The criminal trial involving the state against Sheikh Tijan Sosseh, the former coordinator of the West Africa Agricultural Productivity Project (WAAPP), on Wednesday resumed at the Special Criminal Court, presided over by Justice Emmanuel Amadi.
When the case was mentioned for hearing, the director of public prosecution (DPP) S H Barkun informed the court that the state counsel M B Agiah, who is handling the matter had informed him (DPP) that he was handicapped and as there was no vehicle to pick him up from his house to the office he could not make it to the court at the slated time for the case.
The DPP applied for the case to be stood down but the lead defense counsel for the accused person stressed that it was out of disrespect to the court that the DPP would come to the court and make an application for a stand down for the court to wait for a counsel, who is in his house waiting for a vehicle to take him to work and that it was better for the case to be adjourned.
At that juncture, the DPP reversed his initial application and applied for an adjournment instead of a stand down, but the presiding judge outlined that he would not grant the application for an adjournment because the case had been dragging since July 2013 and that none of the prosecution witnesses has ever testified in the case. He stressed that it was either the actual prosecutor came to court in 20 minutes or the DPP himself would proceed but he would not adjourn the case.
Justice Amadi maintained that the prosecution must proceed with the case or he would send back the case file to the Chief Justice, because he cannot be part of this kind of proceeding, stating that the state counsel ought to have been in court and even without a vehicle, he should have boarded a taxi to make it to court and not to allow the court's time being wasted.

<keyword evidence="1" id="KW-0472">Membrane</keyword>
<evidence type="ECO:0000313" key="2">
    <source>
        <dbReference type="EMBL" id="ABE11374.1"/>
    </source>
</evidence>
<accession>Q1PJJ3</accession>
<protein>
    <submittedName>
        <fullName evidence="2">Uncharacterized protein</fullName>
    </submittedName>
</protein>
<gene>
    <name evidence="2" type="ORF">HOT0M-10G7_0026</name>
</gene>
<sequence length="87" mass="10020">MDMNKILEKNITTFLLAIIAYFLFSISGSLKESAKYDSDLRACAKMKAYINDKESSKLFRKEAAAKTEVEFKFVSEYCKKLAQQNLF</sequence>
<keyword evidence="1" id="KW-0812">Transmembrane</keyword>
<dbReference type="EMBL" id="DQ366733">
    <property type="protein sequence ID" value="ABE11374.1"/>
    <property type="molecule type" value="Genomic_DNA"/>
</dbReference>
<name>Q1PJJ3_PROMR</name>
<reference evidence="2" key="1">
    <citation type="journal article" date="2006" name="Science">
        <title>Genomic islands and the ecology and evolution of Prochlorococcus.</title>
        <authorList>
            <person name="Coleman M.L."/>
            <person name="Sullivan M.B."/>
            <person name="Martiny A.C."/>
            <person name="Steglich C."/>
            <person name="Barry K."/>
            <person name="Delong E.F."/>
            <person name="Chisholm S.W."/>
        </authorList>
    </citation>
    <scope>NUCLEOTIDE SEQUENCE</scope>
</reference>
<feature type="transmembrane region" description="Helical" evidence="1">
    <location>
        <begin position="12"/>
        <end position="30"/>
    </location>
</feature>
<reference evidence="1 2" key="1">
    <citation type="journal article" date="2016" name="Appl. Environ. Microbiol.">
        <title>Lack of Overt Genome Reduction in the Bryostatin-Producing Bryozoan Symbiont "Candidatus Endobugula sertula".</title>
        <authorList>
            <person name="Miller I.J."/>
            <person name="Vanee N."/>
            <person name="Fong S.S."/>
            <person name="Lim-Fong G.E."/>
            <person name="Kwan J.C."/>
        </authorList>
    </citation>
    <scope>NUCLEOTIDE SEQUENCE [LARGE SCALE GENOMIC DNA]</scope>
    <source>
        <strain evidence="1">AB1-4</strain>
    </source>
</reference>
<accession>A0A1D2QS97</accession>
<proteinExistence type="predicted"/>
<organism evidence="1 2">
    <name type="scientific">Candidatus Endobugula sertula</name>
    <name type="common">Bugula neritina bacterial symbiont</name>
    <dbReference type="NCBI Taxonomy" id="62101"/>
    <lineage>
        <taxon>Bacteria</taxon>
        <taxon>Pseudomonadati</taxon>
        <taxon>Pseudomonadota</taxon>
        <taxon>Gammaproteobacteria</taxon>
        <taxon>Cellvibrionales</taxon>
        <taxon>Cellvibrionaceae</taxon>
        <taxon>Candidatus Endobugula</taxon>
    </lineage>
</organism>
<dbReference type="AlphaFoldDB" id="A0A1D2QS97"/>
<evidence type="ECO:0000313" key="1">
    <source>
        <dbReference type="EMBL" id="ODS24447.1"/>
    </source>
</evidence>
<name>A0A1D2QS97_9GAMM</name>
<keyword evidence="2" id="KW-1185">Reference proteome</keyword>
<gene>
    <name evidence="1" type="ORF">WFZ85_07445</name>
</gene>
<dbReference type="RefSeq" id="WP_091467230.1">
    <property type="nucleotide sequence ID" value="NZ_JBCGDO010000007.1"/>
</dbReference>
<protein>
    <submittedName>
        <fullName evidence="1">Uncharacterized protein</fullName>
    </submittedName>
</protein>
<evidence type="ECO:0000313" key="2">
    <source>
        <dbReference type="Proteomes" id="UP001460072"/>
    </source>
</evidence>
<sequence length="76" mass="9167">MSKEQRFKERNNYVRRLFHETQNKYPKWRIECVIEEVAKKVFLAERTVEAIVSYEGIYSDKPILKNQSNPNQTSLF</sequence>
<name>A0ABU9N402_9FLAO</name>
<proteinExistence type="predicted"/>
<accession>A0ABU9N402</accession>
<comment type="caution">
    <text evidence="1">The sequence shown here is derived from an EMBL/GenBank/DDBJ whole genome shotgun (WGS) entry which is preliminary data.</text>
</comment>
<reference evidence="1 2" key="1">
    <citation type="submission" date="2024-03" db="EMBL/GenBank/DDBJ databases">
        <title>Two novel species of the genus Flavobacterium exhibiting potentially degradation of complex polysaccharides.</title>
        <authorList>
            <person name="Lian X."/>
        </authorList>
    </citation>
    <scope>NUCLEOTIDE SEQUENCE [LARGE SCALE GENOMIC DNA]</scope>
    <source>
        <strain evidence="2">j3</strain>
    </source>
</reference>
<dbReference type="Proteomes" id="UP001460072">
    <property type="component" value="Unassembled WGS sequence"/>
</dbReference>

The presiding judge however stood down the matter for 20 minutes. After the court resumed sitting, state counsel M B Agiah was in court and he informed the court that he was not prepared to proceed with the case, because the witness whom he notified to come to court was at the Justice Ministry in the morning while he (Agiah) was not in the office, adding that the witness was no more available for Wednesday and asked for a date in other for him to bring in a witness.
The judge stated that he was not happy with the way the prosecution is wasting time in prosecuting the case and even threatened that the prosecutor should go to the judiciary accountant and pay an amount of D2000 for wasting the court's time.
At that point, the defence counsel applied for the case to proceed inside chambers on the grounds of code of conduct, but the judge responded that the public needed to know everything that happens in the case, as it is not a hide and seek game by any party. He however adjourned the case to the 19th May 2014 for hearing, but frankly expressed total dissatisfaction over how the case is being handled.
It would be recalled that the accused person was charged with criminal offences; ranging from omitting or failure to fully apply the Euro 5.3M agricultural grant from the World Bank, an omission which is detrimental to the Gambian economy and the welfare of the people of The Gambia, contrary to Section 5(f) of the Economic Crimes (specified offences) Act cap 13:07, Volume 3 Laws of The Gambia.
On count two, the accused is charged with neglect of official duties contrary to Section 113 of the Criminal Code, Cap 10;01 Volume 3, Laws of The Gambia. While on count three, the accused is charged with intentionally or recklessly causing loss to a public body, contrary to Section 5 (b) of the Economic Crime (specified offence) Act cap 13;07, volume 3, Laws of The Gambia.